Apr 24, 2024 - News

New gallery gives residents closer look at Zone In proposal

A zoning code exhibit space with two people standing in front of a large display of photos.

The Zone In Gallery at 141 N. Front Street. Photos: Tyler Buchanan/Axios

Columbus has opened a public exhibit for residents to learn more about the city's zoning code overhaul.

Why it matters: Columbus has grown five times in size and more than doubled in population since the zoning code was last substantively updated in the 1950s.

The big picture: The Zone In project seeks to help fix our housing shortage and affordability problems by adjusting the rules of what can be built and where.

  • This space, along with an ongoing public comment period, gives residents a say on the city's formal proposal released earlier in April.

Driving the news: Axios recently toured the Zone In Gallery with Council president pro tem Rob Dorans, who chairs the Building & Zoning Policy Committee.

  • The gallery features large charts showcasing the city's growth and a touchscreen map highlighting the 4% of parcels (12,299 in total) that would fall under the new zoning guidelines.
  • Future phases of zoning reform will likely cover more areas of town, Dorans says.

What they're saying: "Our current code is restrictive," he says, a "relic" of outdated city planning that prioritized urban sprawl and vehicle travel above all else.

  • He says zoning officials currently "govern by exception" on a project-by-project basis, while a streamlined code would spur more housing by making the development and planning processes easier.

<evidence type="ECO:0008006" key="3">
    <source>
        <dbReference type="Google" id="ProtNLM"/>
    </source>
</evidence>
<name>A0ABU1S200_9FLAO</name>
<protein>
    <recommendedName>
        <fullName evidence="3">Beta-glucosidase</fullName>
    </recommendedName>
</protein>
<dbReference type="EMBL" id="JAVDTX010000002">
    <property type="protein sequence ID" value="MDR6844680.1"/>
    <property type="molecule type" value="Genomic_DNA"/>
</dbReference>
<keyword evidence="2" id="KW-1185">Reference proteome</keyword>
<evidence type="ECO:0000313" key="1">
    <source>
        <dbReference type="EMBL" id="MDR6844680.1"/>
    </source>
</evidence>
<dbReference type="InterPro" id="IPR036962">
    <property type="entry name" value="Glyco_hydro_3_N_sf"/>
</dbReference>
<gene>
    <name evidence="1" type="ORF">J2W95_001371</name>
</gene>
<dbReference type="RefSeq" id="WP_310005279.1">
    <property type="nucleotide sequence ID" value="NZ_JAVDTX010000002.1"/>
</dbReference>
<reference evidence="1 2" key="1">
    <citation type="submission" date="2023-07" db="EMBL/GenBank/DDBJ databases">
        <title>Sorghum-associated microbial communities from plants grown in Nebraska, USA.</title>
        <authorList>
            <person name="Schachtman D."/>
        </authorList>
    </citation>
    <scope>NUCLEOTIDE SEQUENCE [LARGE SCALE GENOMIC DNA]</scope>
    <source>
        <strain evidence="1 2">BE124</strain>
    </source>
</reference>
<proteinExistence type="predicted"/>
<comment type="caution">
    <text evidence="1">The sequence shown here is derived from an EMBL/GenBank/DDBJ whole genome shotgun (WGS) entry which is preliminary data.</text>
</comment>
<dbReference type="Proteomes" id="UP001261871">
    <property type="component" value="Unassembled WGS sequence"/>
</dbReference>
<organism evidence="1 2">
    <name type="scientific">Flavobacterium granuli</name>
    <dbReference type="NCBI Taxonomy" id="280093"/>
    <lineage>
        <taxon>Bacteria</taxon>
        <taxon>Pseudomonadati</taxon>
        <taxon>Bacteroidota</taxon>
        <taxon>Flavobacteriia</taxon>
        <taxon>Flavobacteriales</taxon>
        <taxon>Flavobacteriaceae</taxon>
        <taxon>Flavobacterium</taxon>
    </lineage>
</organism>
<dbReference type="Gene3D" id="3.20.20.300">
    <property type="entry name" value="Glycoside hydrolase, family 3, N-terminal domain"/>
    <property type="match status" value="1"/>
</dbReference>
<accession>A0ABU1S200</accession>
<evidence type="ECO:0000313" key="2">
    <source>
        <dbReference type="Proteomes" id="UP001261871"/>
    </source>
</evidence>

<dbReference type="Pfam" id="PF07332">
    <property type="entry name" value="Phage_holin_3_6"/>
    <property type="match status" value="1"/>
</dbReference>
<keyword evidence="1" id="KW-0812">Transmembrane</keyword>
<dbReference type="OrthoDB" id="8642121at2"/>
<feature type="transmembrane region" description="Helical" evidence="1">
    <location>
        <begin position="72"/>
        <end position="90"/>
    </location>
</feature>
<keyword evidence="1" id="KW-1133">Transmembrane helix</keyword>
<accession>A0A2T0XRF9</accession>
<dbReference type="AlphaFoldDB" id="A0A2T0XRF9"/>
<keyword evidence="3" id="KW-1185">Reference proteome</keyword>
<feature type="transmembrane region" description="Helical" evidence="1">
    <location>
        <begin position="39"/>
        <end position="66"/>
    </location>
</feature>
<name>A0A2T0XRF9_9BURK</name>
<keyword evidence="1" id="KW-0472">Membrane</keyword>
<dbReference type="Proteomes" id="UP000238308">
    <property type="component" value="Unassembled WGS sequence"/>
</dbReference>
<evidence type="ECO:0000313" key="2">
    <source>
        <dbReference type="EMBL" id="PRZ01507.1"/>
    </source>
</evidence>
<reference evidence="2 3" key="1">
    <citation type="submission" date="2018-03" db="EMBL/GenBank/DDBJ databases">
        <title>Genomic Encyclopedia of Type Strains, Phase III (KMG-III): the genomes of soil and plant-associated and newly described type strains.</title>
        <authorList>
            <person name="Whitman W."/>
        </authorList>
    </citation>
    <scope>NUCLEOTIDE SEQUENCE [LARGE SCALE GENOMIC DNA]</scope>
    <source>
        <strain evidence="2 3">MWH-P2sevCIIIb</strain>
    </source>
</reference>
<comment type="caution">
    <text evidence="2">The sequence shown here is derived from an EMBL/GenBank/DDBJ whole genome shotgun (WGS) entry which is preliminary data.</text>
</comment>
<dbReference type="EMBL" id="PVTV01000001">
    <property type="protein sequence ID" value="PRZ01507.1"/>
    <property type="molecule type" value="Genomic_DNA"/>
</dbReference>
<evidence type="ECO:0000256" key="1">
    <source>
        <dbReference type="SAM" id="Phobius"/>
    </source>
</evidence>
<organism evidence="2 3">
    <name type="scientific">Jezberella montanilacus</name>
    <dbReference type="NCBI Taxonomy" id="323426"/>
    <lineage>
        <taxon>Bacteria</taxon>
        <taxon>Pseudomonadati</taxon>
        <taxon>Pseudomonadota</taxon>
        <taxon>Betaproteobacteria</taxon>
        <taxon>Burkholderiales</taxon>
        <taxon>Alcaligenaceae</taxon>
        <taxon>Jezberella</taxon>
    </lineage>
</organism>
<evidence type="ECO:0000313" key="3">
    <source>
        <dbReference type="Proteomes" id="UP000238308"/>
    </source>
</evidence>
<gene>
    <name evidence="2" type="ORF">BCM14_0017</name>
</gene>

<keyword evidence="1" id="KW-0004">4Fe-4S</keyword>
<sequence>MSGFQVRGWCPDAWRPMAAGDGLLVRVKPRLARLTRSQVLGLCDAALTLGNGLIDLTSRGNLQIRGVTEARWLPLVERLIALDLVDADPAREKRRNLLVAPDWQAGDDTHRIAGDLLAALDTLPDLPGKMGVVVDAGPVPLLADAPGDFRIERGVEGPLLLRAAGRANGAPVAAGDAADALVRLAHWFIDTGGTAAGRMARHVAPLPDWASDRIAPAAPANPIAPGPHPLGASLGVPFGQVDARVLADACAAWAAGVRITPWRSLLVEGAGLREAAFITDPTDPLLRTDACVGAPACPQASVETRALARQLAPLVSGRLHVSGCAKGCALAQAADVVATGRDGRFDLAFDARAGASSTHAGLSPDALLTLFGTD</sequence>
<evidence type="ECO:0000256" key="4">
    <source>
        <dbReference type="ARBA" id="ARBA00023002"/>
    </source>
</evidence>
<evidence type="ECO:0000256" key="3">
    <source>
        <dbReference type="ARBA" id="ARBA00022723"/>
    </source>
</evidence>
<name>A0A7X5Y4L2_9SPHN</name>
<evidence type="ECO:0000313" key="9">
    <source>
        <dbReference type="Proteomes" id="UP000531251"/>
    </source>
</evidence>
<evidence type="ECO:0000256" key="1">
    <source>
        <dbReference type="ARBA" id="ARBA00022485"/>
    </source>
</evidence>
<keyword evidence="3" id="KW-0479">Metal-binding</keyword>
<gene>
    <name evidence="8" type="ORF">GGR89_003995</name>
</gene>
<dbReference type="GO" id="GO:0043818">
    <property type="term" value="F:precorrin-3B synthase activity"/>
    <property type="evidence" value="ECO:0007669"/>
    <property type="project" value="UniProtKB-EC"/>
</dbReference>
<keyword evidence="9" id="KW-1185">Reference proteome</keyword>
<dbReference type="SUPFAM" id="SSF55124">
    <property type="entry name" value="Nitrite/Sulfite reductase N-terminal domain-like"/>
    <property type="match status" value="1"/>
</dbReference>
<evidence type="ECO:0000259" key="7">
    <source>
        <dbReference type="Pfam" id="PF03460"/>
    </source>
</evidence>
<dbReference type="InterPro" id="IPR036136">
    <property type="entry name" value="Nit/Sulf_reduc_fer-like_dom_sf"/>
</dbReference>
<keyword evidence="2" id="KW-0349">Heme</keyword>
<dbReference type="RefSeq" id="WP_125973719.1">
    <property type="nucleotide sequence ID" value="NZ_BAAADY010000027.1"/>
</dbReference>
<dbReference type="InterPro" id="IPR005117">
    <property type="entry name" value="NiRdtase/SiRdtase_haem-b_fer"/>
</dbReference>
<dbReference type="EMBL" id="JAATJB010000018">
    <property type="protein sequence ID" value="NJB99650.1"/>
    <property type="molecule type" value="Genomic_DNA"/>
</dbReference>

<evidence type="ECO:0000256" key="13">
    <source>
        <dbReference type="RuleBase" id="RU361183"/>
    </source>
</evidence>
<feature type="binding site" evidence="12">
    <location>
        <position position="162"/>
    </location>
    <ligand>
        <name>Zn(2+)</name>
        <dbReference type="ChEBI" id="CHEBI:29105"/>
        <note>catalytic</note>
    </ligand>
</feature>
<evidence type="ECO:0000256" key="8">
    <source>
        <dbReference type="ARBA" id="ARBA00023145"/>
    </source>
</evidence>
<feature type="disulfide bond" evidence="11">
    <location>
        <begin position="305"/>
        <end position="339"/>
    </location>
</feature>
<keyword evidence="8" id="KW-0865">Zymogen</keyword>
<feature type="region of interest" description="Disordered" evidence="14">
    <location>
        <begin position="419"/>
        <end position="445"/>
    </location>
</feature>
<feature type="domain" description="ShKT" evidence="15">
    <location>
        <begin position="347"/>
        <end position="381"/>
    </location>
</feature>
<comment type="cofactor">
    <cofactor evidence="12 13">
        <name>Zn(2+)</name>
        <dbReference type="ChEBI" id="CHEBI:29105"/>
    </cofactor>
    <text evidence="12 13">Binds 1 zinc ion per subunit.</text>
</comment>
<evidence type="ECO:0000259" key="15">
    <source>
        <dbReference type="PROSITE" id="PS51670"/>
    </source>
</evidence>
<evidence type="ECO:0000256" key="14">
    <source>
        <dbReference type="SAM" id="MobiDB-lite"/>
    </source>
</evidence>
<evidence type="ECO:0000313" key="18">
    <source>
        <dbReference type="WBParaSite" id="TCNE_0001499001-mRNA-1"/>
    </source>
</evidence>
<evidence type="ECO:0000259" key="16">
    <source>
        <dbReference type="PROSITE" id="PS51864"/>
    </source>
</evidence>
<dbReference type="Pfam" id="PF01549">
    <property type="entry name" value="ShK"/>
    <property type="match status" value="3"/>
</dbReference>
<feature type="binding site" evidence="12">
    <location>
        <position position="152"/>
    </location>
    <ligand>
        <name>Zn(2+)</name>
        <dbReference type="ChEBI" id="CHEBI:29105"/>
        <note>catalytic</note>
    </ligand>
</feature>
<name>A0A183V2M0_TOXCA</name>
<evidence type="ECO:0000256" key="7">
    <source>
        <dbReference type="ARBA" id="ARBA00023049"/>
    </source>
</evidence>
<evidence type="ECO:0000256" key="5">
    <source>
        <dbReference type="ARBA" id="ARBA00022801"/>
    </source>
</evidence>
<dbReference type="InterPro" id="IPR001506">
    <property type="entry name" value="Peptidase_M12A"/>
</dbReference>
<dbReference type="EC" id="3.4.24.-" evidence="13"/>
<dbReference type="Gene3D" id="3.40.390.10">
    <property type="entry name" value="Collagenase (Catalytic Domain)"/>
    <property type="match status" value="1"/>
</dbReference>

Zoom in: The proposed map features six new zoning districts targeting public transit areas where more housing density "makes the most sense," Dorans says.

  • Zone In would reshape city policy in several ways:

🏗 More density via taller buildings. Height restrictions would vary by neighborhood, with "bonus" floors approved for projects that include affordable housing.

  • Reasonable limits would remain in place, Dorans says: "This isn't gonna turn Bethel Road into Manhattan."

🛏️ 🍽️ Embrace mixed-use spaces. The existing code typically separates commercial and residential spaces, but the new code would encourage mixed-use buildings and more walkable neighborhoods.

❌ No more parking requirements. Developers would choose how many spaces to build.

What's next: The city is hearing insights from area commissions as well as public comments through June 10.

  • Dorans anticipates a Council vote in July.

Be smart: See the proposed map … read more about Zone In … share feedback.

Large gallery exhibits showcasing new zoning code policies for Columbus.
The gallery features large displays of the new zoning code proposal.

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